Off-duty cop John McClane (Bruce Willis) tries to put on-the-take terrorist Hans Gruber (Alan Rickman) under a vest in this oft-quoted Christmas classic.
Stripping The Towering Inferno down to its skeleton, Die Hard delivers all the quips, grit and Reaganite action that 1988 demanded. And the vestive fun still holds up, not because of its plot (why rob an office during a party?) or technology (remember Filofaxes?) but its humanity. In a genre dominated by indestructible heroes and ineffectual villains, Gruber is highly capable and McLane strangely vulnerable.
Director John McTiernan accomplished something similar in his previous picture Predator, reducing the most muscular of action heroes (Arnold Schwarzenegger) to a hunter’s plaything. Here he applies the principle “if it bleeds, we can kill it” to Willis. Barefoot, bedraggled and emasculated by his estranged wife (Bonnie Bedelia), McLane seems physically and emotionally exposed.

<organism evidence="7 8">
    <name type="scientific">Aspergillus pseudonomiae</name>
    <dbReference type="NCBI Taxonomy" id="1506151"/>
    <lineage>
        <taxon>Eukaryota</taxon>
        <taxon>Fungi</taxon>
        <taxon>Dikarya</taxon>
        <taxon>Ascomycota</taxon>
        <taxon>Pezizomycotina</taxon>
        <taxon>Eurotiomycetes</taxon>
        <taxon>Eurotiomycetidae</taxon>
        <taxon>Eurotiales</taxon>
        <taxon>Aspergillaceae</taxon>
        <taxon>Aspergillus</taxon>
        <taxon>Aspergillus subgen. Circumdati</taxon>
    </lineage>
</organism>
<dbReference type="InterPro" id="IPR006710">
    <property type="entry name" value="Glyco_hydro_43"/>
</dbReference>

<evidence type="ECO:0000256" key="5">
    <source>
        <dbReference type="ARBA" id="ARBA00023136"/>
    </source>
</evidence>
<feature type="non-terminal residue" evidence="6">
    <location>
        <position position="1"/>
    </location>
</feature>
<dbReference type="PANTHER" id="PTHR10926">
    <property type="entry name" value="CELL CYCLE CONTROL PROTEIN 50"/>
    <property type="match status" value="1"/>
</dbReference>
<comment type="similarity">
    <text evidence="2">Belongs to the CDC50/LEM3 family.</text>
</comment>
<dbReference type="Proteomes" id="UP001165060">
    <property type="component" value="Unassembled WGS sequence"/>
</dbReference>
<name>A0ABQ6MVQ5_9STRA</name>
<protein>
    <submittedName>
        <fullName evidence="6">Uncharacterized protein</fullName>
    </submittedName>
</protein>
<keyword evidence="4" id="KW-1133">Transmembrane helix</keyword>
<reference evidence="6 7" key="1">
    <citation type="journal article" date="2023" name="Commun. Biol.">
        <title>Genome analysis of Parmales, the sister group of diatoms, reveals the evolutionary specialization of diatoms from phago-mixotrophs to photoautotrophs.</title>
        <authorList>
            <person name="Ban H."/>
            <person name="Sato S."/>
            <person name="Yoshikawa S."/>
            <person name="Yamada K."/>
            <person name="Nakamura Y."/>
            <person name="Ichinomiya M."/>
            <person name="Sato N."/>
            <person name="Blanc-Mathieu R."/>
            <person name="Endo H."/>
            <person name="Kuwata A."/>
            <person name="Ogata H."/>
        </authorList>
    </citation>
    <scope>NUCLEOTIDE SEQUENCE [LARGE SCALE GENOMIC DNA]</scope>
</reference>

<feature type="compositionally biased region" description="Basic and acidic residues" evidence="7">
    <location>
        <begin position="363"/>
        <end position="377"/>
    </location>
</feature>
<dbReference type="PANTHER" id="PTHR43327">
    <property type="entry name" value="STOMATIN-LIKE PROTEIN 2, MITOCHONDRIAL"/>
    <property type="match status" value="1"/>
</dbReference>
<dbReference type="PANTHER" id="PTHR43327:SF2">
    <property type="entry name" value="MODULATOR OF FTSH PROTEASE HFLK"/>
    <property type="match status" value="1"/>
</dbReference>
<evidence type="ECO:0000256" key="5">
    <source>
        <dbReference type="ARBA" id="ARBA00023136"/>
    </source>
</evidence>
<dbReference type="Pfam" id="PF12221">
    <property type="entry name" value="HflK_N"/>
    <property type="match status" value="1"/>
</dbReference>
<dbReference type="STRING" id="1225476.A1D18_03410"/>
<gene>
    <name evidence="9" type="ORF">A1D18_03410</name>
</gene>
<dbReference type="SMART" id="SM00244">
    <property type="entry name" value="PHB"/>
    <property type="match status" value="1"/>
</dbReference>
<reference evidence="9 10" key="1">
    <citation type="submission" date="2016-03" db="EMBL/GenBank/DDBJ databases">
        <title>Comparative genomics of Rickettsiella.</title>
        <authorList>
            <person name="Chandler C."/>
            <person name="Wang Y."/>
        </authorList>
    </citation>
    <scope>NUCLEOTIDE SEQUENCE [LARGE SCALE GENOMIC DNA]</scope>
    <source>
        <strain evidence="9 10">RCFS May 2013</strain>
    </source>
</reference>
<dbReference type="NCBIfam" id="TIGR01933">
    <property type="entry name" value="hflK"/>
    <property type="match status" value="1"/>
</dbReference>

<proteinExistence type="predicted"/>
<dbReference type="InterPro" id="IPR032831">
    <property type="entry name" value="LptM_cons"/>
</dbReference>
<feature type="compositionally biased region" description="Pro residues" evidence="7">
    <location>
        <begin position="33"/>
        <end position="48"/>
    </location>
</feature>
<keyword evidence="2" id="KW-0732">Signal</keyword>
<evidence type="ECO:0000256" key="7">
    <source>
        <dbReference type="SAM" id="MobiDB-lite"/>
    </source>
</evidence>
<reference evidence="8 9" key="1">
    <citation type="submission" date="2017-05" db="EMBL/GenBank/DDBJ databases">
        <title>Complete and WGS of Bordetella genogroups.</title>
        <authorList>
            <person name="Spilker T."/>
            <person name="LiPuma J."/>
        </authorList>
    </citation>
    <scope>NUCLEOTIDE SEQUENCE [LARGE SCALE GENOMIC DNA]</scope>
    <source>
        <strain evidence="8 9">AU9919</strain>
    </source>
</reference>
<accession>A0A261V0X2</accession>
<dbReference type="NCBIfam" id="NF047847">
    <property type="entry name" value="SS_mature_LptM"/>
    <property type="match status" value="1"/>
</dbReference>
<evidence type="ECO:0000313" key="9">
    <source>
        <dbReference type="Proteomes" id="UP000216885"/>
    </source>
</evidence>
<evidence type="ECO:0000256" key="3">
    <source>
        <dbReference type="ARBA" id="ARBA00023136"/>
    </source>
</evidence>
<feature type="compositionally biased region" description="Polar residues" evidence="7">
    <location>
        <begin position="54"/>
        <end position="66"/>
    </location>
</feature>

In the sequels that humanity would sadly go the way of Willis’ hair, but here it makes the high-rise high concept feel rugged and raw. McClane is a mouse in a maze having a particularly bad day, as America’s reluctant working-class saviour and soon-to-be bald eagle. McTiernan exploits the architecture for literal wall-to-wall action, venting against the corporate world and shafting the media and FBI.
Conceptually cynical yet structurally sound, Die Hard‘s simplicity is elevated by memorable characters (badasses called John anyone?) and cultural references ranging from Beethoven’s 9th to Roy Rogers. It stands as a towering ode to Roy, the legacy of Alan Rickman and the last vest-iges of action cinema’s golden age.